by Nicholas Frankovich
Basilica di San Nicolas, Bari, Italy
Home of the Centro Studi Nicolaiani Photo: C Myers, St Nicholas Center
Nicholas, bishop of Myra and a saint in the Catholic and Eastern Orthodox churches, was born in the third century and died in the fourth. There, I said it. That he ever lived at all was questioned by some historians in the twentieth century. In due time, scholarly skepticism about St. Nicholas as a historical figure gave birth to the popular belief that he had been proven fictional, like Santa Claus. Against that background, the Catholic Church in 1969 demoted Nicholas's feast day, December 6, from universal to optional, leading casual observers to conclude that the Church had come around to doubting his existence, though if she had she would have removed him from the Roman calendar entirely. Meanwhile, among Orthodox Christians, the good saint's high standing was never much affected by the twentieth-century zeitgeist.
Since then, the scholarly consensus appears to have swung gently in the opposite direction, toward the opinion that Nicholas was flesh and blood after all, though the bien-pensants may be finding it hard to break their sentimental attachment to the notion that he's a social construct. Discovery that Santa is only make-believe has become for Westerners a rite of passage from toddlerhood to "the age of reason," as it's called in the Catholic Church—seven years, roughly. So everyone who prides himself on being a big boy, tough-minded and all grown up, is psychologically predisposed to credit those rumors about the difficulties surrounding the historicity of the man behind the legend that is Santa. Here, we felt, in the debunking of Nicholas, was an opportunity to relive our youth, to go from disenchantment to disenchantment.
Not so fast, counsels Gerardo Cioffari, O.P. Skepticism of skepticism, of the assumption that because a thing is beautiful it must not be true, has for many decades guided Fr. Cioffari in his tireless work as the world's foremost Nicholas expert and most persuasive advocate for the reasonableness of the proposition that the literary and archaeological evidence for the saint's remarkable life isn't necessarily all mythological. If the information that Thomas Jefferson and John Adams both died on July 4, 1826, survives into the third millennium, will skeptics of that age assume that the coincidence must be legendary, not historical, and that whatever truth can be gleaned from it must be poetic, not factual? [More]
Consider Nicholas' remains. Churches all over the place claim to have a piece of him—a bone here, a tooth there. The traditional site of his remains, or at least most of them, including his skull, has been Bari, Italy, since 1087, when his bones were translated there from his tomb in Myra in Asia Minor, or present-day Turkey. According to Venetian tradition, however, sailors embarking from the western Adriatic coast for the First Crusade in 1099 found their way to Myra and there stole or, shall we say, forcibly made off with Nicholas's bones, which for the past millennium have been venerated at the Church of St. Nicholas on the Lido.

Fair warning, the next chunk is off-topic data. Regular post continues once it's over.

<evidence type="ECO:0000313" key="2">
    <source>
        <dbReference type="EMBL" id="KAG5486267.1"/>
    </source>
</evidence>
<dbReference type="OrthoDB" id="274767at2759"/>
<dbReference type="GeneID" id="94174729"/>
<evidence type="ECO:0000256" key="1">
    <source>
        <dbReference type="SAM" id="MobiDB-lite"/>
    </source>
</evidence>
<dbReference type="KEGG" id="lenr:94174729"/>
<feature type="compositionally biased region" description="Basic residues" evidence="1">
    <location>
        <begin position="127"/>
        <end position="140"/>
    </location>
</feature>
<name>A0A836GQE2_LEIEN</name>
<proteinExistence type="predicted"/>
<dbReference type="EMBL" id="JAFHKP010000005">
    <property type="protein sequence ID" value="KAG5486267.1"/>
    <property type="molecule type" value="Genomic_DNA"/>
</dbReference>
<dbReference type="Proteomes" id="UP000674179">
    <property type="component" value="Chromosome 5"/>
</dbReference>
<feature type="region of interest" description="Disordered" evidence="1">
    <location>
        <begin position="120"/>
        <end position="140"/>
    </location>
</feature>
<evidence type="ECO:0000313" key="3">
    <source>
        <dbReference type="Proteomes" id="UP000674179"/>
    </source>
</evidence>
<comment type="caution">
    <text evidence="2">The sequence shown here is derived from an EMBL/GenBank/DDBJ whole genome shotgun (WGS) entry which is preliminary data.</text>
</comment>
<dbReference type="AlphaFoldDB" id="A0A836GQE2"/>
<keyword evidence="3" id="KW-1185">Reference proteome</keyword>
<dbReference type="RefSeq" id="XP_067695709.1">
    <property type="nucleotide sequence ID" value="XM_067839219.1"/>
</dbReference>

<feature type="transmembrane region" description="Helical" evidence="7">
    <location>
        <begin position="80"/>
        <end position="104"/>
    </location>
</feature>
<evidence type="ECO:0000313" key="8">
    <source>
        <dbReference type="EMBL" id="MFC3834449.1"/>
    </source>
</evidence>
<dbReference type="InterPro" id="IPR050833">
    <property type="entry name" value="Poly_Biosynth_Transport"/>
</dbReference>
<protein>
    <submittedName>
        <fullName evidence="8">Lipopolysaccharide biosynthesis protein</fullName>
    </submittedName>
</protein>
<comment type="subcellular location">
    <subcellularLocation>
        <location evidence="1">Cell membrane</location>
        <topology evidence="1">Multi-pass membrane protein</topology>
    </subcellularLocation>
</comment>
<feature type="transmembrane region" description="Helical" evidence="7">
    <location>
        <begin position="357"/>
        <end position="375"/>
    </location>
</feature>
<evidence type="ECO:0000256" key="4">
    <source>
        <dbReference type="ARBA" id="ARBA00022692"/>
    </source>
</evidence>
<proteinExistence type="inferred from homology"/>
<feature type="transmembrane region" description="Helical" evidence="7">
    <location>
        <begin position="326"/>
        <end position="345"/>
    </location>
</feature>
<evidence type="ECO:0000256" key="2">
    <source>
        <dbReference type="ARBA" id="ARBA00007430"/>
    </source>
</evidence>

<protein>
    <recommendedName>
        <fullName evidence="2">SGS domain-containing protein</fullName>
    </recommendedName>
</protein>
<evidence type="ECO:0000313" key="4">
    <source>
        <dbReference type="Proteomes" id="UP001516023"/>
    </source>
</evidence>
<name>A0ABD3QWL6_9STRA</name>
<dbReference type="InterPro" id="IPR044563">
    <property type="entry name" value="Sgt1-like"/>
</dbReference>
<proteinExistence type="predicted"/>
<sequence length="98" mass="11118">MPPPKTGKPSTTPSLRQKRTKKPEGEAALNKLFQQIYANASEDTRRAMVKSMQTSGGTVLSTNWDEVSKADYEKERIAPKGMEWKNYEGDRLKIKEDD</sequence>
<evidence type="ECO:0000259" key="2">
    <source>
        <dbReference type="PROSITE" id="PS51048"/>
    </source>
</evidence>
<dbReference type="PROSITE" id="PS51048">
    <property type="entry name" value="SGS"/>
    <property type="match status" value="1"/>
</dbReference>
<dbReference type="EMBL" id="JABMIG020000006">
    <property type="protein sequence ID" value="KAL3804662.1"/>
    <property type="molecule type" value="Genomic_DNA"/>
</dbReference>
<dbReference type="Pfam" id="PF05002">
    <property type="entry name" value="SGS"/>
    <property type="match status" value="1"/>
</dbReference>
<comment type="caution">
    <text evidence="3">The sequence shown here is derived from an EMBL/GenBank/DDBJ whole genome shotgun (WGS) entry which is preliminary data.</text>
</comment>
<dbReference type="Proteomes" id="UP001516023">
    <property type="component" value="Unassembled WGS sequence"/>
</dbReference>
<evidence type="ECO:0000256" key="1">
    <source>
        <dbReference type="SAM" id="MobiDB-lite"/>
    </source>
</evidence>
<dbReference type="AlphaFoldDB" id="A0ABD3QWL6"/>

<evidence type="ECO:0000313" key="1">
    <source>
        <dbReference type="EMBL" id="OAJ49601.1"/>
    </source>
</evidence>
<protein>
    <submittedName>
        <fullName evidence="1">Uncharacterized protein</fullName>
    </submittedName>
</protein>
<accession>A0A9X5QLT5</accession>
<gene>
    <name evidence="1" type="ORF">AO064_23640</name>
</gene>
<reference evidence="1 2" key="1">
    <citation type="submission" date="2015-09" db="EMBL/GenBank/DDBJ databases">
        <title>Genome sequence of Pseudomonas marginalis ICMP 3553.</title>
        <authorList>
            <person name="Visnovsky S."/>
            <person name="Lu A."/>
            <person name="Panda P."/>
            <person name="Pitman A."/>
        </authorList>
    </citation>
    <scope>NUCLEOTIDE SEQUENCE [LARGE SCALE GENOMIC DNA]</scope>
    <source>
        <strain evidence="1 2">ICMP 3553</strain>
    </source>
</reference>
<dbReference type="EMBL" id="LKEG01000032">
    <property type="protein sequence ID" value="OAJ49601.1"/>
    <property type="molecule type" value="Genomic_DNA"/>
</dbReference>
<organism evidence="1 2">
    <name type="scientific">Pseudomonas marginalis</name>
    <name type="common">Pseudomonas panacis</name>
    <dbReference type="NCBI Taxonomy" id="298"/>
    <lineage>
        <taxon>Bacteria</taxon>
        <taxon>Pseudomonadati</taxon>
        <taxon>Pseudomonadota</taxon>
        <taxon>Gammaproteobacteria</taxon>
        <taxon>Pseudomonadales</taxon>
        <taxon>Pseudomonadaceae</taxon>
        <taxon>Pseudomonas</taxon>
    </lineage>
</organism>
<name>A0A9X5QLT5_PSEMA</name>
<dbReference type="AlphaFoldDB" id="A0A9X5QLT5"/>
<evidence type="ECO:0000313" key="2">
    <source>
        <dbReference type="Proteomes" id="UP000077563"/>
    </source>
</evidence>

So who has the bones, Bari or Venice? A skeptic might answer that the question is naive: A thousand years after a sea voyage of two thousand miles, we have two cities pointing to two boxes of bones all smashed up. No one could seriously hope to make any sense of those handfuls of dust.
The inevitable and longstanding dispute between Bari and Venice was actually decided twenty years ago, by Luigi Martino, an anatomy professor at the University of Bari. He had examined the bones in Bari in 1952 and 1957 [more] and offered, inter alia, that they were of a man in his seventies, which was consistent with most of the literary evidence for Nicholas's age at death. In 1992, Martino had occasion to compare the Venetian bones with the Barian bones and concluded that they were from the same skeleton and that the two sets of remains were complementary. Evidently the sailors who scooped up most of Nicholas's bones and took them to Bari in 1087 left behind a portion that the Myrans preserved for a decade or so until the Venetians made off with what was left. [More]
Image: Image Foundry Studios /Anand KapoorUsed by permission
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In 2004, Francesco Introna, professor of forensic pathology at the University of Bari, collaborated with Caroline Wilkinson, a facial anthropologist at the University of Manchester in England to construct a model of Nicholas's head. They gave him, a man of the Mediterranean, olive skin and the white and thinning hair of a man in his seventies. His nose is broken, perhaps from a brawl that ensued after he punched out Arius at the Council of Nicaea (which he did, according to some sources), or perhaps from persecution under the reign of Diocletian. We don't know. His features are rough and masculine, suggesting the sort of saint whom sailors might be inclined to adopt as their patron. On the whole his face is broad, almost round, and the impression it makes is that of an extrovert—not cuddly like Santa, to be sure, but capable of frank mirth and a good belly laugh. You can draw your own conclusions.
Centro Studi Nicolaini (Nicholas Research Center)
St. Nicholas Center, Holland, Michigan
Adam C. English, The Saint Who Would Be Santa Claus: The True Life and Trials of Nicholas of Myra
The Real Face of Santa, Atlantic Productions, for BBC Two
By Nicholas Frankovich, from First Things, On the Square, December 6, 2012. Used by permission pending.